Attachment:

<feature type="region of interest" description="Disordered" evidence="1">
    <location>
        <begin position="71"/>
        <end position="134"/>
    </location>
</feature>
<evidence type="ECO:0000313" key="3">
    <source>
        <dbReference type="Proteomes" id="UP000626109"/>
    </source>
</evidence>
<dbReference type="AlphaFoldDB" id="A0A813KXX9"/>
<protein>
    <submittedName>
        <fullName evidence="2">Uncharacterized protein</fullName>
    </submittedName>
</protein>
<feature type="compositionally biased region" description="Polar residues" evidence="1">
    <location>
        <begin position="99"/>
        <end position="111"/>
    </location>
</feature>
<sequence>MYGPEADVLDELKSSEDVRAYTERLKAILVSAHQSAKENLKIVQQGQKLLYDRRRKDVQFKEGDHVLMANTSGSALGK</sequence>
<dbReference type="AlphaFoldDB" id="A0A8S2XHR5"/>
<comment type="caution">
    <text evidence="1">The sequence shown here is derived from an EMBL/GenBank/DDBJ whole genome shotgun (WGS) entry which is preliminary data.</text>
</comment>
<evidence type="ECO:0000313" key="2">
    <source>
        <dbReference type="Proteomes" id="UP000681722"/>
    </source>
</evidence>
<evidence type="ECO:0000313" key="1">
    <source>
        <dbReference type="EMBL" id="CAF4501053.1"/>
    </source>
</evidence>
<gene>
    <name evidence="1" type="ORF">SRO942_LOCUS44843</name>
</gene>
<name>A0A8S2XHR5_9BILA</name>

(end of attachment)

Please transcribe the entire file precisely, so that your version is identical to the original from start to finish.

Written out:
<feature type="region of interest" description="Disordered" evidence="1">
    <location>
        <begin position="71"/>
        <end position="134"/>
    </location>
</feature>
<evidence type="ECO:0000313" key="3">
    <source>
        <dbReference type="Proteomes" id="UP000626109"/>
    </source>
</evidence>
<dbReference type="AlphaFoldDB" id="A0A813KXX9"/>
<protein>
    <submittedName>
        <fullName evidence="2">Uncharacterized protein</fullName>
    </submittedName>
</protein>
<feature type="compositionally biased region" description="Polar residues" evidence="1">
    <location>
        <begin position="99"/>
        <end position="111"/>
    </location>
</feature>
<sequence>MYGPEADVLDELKSSEDVRAYTERLKAILVSAHQSAKENLKIVQQGQKLLYDRRRKDVQFKEGDHVLMANTSGSALGK</sequence>
<dbReference type="AlphaFoldDB" id="A0A8S2XHR5"/>
<comment type="caution">
    <text evidence="1">The sequence shown here is derived from an EMBL/GenBank/DDBJ whole genome shotgun (WGS) entry which is preliminary data.</text>
</comment>
<evidence type="ECO:0000313" key="2">
    <source>
        <dbReference type="Proteomes" id="UP000681722"/>
    </source>
</evidence>
<evidence type="ECO:0000313" key="1">
    <source>
        <dbReference type="EMBL" id="CAF4501053.1"/>
    </source>
</evidence>
<gene>
    <name evidence="1" type="ORF">SRO942_LOCUS44843</name>
</gene>
<name>A0A8S2XHR5_9BILA</name>